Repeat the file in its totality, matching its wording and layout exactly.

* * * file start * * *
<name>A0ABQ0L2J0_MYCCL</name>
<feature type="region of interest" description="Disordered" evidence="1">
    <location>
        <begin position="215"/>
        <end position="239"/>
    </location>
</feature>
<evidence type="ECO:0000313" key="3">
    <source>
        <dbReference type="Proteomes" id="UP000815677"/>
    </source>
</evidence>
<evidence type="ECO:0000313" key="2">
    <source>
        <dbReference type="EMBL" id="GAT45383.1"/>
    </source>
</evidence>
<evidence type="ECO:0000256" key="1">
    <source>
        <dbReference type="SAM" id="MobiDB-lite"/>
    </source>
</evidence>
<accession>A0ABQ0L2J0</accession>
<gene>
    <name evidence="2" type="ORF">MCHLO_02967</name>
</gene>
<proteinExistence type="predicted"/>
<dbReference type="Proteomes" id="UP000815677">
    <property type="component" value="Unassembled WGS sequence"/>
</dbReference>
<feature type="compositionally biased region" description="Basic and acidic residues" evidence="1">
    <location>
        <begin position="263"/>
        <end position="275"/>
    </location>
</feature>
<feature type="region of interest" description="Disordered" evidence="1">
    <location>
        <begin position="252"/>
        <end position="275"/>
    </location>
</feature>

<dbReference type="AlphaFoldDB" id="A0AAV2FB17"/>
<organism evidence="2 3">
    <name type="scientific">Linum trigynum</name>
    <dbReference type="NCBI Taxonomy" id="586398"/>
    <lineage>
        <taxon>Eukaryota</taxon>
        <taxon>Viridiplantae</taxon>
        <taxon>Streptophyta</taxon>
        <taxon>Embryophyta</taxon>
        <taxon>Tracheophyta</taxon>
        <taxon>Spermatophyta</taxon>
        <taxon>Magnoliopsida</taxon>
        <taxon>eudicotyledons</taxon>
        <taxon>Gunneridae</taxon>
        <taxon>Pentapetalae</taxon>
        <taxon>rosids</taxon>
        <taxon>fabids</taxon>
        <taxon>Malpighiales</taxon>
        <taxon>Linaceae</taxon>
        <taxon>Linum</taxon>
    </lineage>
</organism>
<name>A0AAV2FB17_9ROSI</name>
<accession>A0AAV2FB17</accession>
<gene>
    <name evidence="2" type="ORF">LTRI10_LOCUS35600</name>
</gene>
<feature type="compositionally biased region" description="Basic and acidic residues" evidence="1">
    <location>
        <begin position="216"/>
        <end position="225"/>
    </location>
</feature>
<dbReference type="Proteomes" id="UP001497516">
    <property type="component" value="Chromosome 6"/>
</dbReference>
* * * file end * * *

<name>A0ABQ0L2J0_MYCCL</name>
<feature type="region of interest" description="Disordered" evidence="1">
    <location>
        <begin position="215"/>
        <end position="239"/>
    </location>
</feature>
<evidence type="ECO:0000313" key="3">
    <source>
        <dbReference type="Proteomes" id="UP000815677"/>
    </source>
</evidence>
<evidence type="ECO:0000313" key="2">
    <source>
        <dbReference type="EMBL" id="GAT45383.1"/>
    </source>
</evidence>
<evidence type="ECO:0000256" key="1">
    <source>
        <dbReference type="SAM" id="MobiDB-lite"/>
    </source>
</evidence>
<accession>A0ABQ0L2J0</accession>
<gene>
    <name evidence="2" type="ORF">MCHLO_02967</name>
</gene>
<proteinExistence type="predicted"/>
<dbReference type="Proteomes" id="UP000815677">
    <property type="component" value="Unassembled WGS sequence"/>
</dbReference>
<feature type="compositionally biased region" description="Basic and acidic residues" evidence="1">
    <location>
        <begin position="263"/>
        <end position="275"/>
    </location>
</feature>
<feature type="region of interest" description="Disordered" evidence="1">
    <location>
        <begin position="252"/>
        <end position="275"/>
    </location>
</feature>

<dbReference type="AlphaFoldDB" id="A0AAV2FB17"/>
<organism evidence="2 3">
    <name type="scientific">Linum trigynum</name>
    <dbReference type="NCBI Taxonomy" id="586398"/>
    <lineage>
        <taxon>Eukaryota</taxon>
        <taxon>Viridiplantae</taxon>
        <taxon>Streptophyta</taxon>
        <taxon>Embryophyta</taxon>
        <taxon>Tracheophyta</taxon>
        <taxon>Spermatophyta</taxon>
        <taxon>Magnoliopsida</taxon>
        <taxon>eudicotyledons</taxon>
        <taxon>Gunneridae</taxon>
        <taxon>Pentapetalae</taxon>
        <taxon>rosids</taxon>
        <taxon>fabids</taxon>
        <taxon>Malpighiales</taxon>
        <taxon>Linaceae</taxon>
        <taxon>Linum</taxon>
    </lineage>
</organism>
<name>A0AAV2FB17_9ROSI</name>
<accession>A0AAV2FB17</accession>
<gene>
    <name evidence="2" type="ORF">LTRI10_LOCUS35600</name>
</gene>
<feature type="compositionally biased region" description="Basic and acidic residues" evidence="1">
    <location>
        <begin position="216"/>
        <end position="225"/>
    </location>
</feature>
<dbReference type="Proteomes" id="UP001497516">
    <property type="component" value="Chromosome 6"/>
</dbReference>